The Dissent maintains that N.J.S.A. 18A:60-4 merely requires the reimbursement of counsel fees, and is not "fatally inconsistent" with the TCA. Post at ___ (slip op. at 15) (Stein, J., Dissenting). That position represents a critical misreading of both statutes. N.J.S.A. 18A:60-4 not only requires the reimbursement of counsel fees, but also requires the State to "save harmless" a professor from "any financial loss." The inconsistency between these two requirements is self-evident. Further, the contention that the education law "does not even involve the Attorney General's office" appears to be based on N.J.S.A. 18A:60-4's use of the words "the State shall defray all costs. . ." Post at ____ (slip op. at 15) (Stein, J., Dissenting). Nearly every indemnification provision in the TCA uses similar language; no one would contend that those provisions do not "involve the Attorney General's office." See, e.g., N.J.S.A. 59:10-1 ("the State shall provide indemnification. . . ."); N.J.S.A. 59:10-2 ("the State shall pay or reimburse him. . . ."); N.J.S.A. 59:10-2.1 ("the State shall reimburse the officer. . . .").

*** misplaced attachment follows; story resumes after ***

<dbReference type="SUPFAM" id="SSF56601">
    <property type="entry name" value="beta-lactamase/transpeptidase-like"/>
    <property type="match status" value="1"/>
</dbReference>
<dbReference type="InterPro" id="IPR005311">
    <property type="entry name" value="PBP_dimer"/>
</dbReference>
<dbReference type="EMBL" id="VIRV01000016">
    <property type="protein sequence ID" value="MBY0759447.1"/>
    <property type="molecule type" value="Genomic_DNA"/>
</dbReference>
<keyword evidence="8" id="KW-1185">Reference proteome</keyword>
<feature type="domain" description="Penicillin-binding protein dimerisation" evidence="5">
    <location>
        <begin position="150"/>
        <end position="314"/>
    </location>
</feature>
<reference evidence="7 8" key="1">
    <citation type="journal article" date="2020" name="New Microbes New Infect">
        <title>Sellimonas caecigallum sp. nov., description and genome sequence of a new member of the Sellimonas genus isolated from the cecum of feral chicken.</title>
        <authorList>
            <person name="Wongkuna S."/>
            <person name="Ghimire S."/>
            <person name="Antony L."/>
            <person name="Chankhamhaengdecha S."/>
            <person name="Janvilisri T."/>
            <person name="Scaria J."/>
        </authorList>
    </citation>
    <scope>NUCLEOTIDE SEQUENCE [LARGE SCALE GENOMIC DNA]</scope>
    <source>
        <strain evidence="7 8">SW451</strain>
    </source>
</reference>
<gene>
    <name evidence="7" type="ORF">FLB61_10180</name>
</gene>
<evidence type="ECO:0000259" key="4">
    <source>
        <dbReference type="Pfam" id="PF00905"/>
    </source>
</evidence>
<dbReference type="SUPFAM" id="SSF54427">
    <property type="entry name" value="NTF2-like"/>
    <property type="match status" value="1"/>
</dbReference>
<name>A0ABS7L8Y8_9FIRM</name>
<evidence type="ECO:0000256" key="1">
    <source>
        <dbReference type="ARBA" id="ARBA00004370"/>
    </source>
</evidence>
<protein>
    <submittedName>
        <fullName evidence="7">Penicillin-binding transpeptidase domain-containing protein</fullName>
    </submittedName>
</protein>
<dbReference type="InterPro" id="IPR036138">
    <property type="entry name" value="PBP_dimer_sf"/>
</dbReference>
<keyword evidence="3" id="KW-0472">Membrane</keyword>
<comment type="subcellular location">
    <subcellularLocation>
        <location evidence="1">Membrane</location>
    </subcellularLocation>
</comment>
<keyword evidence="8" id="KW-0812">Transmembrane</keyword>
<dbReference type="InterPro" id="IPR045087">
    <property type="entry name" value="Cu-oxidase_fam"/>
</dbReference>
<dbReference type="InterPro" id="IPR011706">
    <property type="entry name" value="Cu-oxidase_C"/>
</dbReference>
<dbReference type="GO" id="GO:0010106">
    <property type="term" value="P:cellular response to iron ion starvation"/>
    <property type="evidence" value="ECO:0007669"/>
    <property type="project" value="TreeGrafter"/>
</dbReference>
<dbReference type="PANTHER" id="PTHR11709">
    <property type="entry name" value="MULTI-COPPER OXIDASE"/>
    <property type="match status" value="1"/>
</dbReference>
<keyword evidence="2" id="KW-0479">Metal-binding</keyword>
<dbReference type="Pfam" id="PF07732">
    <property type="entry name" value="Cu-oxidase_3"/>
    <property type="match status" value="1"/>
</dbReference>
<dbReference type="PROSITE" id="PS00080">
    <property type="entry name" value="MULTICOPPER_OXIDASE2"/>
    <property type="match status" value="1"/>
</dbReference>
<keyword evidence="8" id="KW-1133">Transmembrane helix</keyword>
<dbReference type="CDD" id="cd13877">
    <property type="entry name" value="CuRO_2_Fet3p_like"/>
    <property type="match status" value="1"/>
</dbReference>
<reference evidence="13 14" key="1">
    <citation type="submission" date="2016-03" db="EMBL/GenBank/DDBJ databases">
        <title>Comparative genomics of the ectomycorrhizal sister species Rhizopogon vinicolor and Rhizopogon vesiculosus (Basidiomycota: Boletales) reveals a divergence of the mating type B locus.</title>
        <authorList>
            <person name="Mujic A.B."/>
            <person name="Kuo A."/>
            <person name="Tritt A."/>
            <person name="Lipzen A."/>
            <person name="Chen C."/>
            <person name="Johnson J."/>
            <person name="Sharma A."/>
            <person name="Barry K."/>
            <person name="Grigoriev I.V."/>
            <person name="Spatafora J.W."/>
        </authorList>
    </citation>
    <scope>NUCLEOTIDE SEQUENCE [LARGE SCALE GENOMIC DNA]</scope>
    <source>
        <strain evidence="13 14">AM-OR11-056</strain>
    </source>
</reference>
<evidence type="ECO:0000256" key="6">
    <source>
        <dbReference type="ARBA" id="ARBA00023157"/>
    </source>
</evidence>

Further, as in Kemp, the later express repeal of N.J.S.A. 18A:60-4, in the Higher Education Restructuring Act of 1994, is consistent with our holding that N.J.S.A. 18A:60-4 was implicitly repealed by the TCA. The legislative history of the Higher Education Restructuring Act of 1994, L. 1994, c. 48, ¶ 307, effective July 1, 1994, which repealed N.J.S.A. 18A:60-4, illustrates this. The Senate Education Committee's Statement accompanying the Restructuring Act specifically addresses a number of statutes and then states "[t]he remaining repealed sections are those statutes which are no longer operative." Because no mention of N.J.S.A. 18A:60-4 appears prior to that passage, the Legislature seems to have believed that N.J.S.A. 18A:60-4 was "no longer operative."
Chasin reads the legislative history differently, concluding that N.J.S.A. 18A:60-4 was repealed to be replaced by a new statute, N.J.S.A. 18A:3B-6(h). That statute provides that each state university or college